Restoring an epic tradition: Langley woman to help retell 1,500-year-old Celtic story

Telling a nearly 1,500-year-old Celtic story is challenging on its own. Memorizing it is another task entirely, and one Jill Johnson of Langley is taking on with a dozen other storytellers March 19 in Seattle.

Jill Johnson

Telling a nearly 1,500-year-old Celtic story is challenging on its own. Memorizing it is another task entirely, and one Jill Johnson of Langley is taking on with a dozen other storytellers March 19 in Seattle.

She and a host of fellow orators will take the stage of the George Center for Community for a three-hour recitation of “The Wonder Smith and His Son,” a traditional Irish epic. The tale is about Gubbaun Saor (also spelled Gobán Saor), a mythical builder and smith in Celtic lore, his son Lugh and daughter Aunya, and their battles against the evil King Balor.

Once thought lost to time, Irish author Ella Young collected written and spoken fragments of the story and compiled them into a book in 1927. Now it is getting a moment in the spotlight in the tradition it was shared for much of history, told by a speaker to a crowd.

“It’s something you won’t see anywhere else,” Johnson said. “This story has as much relevance in 2016 as anything else. It’s a story people will recognize.”

The performance itself will include traditional Irish music on violin, harp and penny whistle, also called a tin whistle. At three hours, there will be an intermission. In all, 16 musicians and performers from the Seattle Storytellers Guild are taking part, and Johnson is just one of the speakers responsible for one chapter.

Her section is later in the performance and deals with a climactic battle and a reunion of Gubbaun Saor and his daughter Aunya. Earlier in the tale, Johnson said, the smith favors his son over his more capable daughter, only to regret it later. Such a message of the prowess of women, said Johnson, is important today and was a highly progressive tale when it first arose in Ireland.

“This is a very contemporary theme,” she said, adding that it resonated with her, an important connection to a storyteller and to an audience. If neither party connects with the protagonist, the tale becomes less compelling.

“Any story that a storyteller tells has to have that connection,” she added.

Hearing an oration of an epic tale such as “The Wonder Smith and His Son” differs from traditional theater or even a monologue. A performance such as Johnson’s upcoming recitation is devoid of set design and props. It will be up to Johnson alone during her assigned chapter to bring the different characters to life through nothing but her own voice.

“It’s just the tellers, which is really how it was probably told hundreds of years ago,” she said.

Each speaker was assigned a chapter and given the freedom to tweak the language just enough to make it natural. Johnson said she left much of her text intact, other than some minor changes here and there.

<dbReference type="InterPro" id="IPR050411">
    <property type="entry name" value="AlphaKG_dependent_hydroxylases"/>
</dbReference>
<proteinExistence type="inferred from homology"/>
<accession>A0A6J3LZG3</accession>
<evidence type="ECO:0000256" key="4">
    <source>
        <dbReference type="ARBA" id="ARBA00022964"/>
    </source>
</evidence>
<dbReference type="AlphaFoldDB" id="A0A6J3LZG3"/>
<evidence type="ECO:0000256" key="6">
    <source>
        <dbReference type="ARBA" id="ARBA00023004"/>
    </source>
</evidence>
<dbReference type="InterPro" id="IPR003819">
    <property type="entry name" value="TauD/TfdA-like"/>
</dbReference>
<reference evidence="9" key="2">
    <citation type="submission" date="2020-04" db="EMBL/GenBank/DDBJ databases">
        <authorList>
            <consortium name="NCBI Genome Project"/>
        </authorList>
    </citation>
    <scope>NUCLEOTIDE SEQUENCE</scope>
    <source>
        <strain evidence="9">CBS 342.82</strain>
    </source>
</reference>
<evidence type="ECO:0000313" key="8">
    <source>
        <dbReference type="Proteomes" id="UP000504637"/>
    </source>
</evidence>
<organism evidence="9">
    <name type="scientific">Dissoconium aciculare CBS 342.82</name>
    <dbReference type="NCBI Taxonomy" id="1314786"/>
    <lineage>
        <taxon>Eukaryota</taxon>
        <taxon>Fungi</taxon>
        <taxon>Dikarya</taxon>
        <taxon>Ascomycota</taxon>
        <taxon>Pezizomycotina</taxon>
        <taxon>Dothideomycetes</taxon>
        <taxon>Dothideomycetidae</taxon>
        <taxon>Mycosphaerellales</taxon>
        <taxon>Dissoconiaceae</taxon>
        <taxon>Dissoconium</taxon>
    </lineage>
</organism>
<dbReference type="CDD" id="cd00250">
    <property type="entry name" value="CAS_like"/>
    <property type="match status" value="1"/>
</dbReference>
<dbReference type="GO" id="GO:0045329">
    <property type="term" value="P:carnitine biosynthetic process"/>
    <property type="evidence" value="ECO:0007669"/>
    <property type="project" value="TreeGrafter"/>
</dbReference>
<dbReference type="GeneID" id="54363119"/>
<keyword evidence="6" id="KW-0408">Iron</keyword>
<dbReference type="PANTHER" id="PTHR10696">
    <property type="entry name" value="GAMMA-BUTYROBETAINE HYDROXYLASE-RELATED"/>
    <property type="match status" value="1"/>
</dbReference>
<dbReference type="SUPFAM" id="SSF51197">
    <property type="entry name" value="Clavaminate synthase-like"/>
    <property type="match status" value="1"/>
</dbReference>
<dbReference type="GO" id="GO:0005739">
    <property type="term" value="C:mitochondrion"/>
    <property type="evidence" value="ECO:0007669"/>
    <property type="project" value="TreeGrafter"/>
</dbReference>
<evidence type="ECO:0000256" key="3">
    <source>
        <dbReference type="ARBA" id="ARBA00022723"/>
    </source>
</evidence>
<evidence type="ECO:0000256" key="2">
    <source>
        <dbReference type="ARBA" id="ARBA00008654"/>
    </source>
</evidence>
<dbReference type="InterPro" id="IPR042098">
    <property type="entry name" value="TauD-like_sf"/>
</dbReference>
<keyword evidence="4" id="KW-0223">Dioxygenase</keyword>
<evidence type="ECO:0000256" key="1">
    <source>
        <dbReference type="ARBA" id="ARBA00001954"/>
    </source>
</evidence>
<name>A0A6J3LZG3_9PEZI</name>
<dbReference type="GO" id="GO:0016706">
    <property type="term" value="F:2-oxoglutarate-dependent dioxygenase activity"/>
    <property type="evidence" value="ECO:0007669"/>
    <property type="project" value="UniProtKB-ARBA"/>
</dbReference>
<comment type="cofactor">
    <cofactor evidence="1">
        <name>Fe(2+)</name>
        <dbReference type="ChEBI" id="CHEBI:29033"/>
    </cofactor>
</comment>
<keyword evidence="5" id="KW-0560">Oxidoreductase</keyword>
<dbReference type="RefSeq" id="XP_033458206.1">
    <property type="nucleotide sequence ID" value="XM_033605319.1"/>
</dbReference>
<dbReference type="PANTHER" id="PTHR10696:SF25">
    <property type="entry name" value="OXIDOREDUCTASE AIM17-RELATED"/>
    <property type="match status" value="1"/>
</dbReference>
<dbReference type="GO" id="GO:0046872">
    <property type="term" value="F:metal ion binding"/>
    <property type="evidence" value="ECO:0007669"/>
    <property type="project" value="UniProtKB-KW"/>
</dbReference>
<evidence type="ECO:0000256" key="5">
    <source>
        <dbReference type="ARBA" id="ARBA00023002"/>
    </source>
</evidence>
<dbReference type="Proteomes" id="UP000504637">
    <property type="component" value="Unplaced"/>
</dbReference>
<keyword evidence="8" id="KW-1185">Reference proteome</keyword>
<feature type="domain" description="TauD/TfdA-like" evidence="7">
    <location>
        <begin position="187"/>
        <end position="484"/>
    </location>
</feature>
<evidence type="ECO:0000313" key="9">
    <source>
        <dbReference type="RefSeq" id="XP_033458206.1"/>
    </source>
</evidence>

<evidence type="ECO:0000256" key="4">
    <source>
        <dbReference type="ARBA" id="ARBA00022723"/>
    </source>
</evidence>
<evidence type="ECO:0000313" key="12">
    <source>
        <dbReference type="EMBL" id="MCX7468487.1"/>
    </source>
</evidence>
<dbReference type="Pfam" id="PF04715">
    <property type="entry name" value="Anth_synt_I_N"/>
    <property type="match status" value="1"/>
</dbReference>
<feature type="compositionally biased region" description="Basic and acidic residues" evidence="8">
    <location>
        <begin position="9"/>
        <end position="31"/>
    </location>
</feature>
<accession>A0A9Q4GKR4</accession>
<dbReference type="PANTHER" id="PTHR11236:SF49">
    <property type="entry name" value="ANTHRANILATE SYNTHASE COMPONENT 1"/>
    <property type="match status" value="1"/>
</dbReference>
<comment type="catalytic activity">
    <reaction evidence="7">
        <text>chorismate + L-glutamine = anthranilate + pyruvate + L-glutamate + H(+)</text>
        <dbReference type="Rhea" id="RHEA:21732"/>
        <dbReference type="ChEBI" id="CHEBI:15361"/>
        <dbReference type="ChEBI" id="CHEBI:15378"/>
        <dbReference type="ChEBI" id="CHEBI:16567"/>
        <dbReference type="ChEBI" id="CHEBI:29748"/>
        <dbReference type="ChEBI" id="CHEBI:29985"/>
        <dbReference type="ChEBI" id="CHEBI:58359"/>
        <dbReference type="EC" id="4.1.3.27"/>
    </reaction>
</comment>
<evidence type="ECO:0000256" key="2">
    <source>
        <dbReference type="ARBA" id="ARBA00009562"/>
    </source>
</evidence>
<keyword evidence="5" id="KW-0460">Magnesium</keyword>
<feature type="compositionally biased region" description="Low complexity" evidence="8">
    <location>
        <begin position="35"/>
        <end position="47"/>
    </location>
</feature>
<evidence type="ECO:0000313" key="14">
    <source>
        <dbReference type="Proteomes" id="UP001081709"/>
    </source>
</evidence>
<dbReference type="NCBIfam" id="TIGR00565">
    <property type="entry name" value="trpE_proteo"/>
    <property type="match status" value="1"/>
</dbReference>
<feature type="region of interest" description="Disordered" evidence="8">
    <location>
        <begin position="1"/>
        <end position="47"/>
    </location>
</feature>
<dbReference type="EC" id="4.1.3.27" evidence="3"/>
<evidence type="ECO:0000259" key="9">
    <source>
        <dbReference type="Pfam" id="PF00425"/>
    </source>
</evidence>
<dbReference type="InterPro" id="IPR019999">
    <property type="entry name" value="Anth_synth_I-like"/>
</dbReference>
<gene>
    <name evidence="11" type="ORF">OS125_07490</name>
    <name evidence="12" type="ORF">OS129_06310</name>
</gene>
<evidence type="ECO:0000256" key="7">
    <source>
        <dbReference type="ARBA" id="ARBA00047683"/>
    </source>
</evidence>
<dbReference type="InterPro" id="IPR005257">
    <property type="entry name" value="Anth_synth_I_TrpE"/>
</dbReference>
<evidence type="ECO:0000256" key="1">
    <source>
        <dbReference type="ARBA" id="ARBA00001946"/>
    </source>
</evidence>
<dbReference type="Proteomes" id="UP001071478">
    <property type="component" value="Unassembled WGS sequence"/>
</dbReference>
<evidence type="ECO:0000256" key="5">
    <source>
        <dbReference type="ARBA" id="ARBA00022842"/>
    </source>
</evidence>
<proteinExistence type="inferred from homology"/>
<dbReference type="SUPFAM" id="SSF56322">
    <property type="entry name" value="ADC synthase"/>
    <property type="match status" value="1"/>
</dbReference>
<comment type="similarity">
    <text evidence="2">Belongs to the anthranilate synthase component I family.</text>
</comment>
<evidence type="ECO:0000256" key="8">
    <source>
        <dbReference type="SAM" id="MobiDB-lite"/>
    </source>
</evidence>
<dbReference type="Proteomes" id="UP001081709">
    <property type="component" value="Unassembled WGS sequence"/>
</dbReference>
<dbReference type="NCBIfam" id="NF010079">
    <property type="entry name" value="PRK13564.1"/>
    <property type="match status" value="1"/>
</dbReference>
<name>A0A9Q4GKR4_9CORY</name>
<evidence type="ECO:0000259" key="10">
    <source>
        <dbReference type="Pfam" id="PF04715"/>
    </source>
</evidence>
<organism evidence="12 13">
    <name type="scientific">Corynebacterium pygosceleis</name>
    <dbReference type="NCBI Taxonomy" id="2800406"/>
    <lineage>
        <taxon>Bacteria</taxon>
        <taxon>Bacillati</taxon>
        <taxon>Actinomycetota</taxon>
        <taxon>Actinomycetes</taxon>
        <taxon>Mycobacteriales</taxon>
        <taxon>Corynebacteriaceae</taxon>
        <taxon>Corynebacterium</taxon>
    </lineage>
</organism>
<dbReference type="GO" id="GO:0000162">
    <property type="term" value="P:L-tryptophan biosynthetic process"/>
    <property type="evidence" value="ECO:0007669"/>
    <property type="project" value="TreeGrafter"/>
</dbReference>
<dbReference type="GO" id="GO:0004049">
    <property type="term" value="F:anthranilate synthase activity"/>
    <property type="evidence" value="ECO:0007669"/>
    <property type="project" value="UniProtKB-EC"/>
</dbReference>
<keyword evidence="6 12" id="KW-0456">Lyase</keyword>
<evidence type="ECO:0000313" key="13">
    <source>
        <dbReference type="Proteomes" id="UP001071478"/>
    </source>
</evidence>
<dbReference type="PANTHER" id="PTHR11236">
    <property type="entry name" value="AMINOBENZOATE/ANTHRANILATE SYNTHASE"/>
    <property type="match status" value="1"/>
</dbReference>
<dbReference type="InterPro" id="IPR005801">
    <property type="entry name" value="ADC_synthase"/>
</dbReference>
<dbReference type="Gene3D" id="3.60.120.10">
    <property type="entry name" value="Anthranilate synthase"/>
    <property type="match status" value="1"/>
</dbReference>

“The words are absolutely beautiful, so I didn’t mess with it,” she said.

Taking part in such a performance was important to Johnson. As a lifelong educator, she said she saw the power of storytelling as a way to inform others and to sharpen memory with both young and old alike.

She gave an example of working with a South Whidbey preschool class and asking at the end of the year what stories were the students’ favorites. One boy, whom she described as being shy, perfectly recalled one of the stories she told nine months earlier. In another example, she said while speaking with elderly people a woman began sobbing. Only later did Johnson learn that they were tears of joy because the woman was remembering a cherished memory long forgotten and recovered because of her tale. Anecdotes like that challenge the notion that people no longer retain information well with the advent of handheld computers and instant access to information. Who needs to remember phone numbers any more when all that’s needed is a speed dial or speaking a name?

“The oral tradition is one of the oldest and most effective ways to transfer information from one person to another,” she said.

“We’re hard wired for story,” she added.

An oration of “The Wonder Smith and His Son”

Langley resident Jill Johnson will recite a chapter of Ella Young’s Irish epic “The Wonder Smith and His Son” along with 15 other performers at 7 p.m. Saturday, March 19 at the George Center for Community in Seattle.

Presented by the Seattle Storytellers Guild, the story is about Gubbaun Saor, a mythical builder and smith in Celtic lore. Along with his son and daughter, he battles an evil king and learns to respect his daughter’s prowess as equal to that of the men, a contemporary tale first uttered hundreds of years ago.

Admission is by a suggested donation at the door of $8 for individuals and $12 for families.

The center is located at 2212 N.E. 125th St., Seattle WA.

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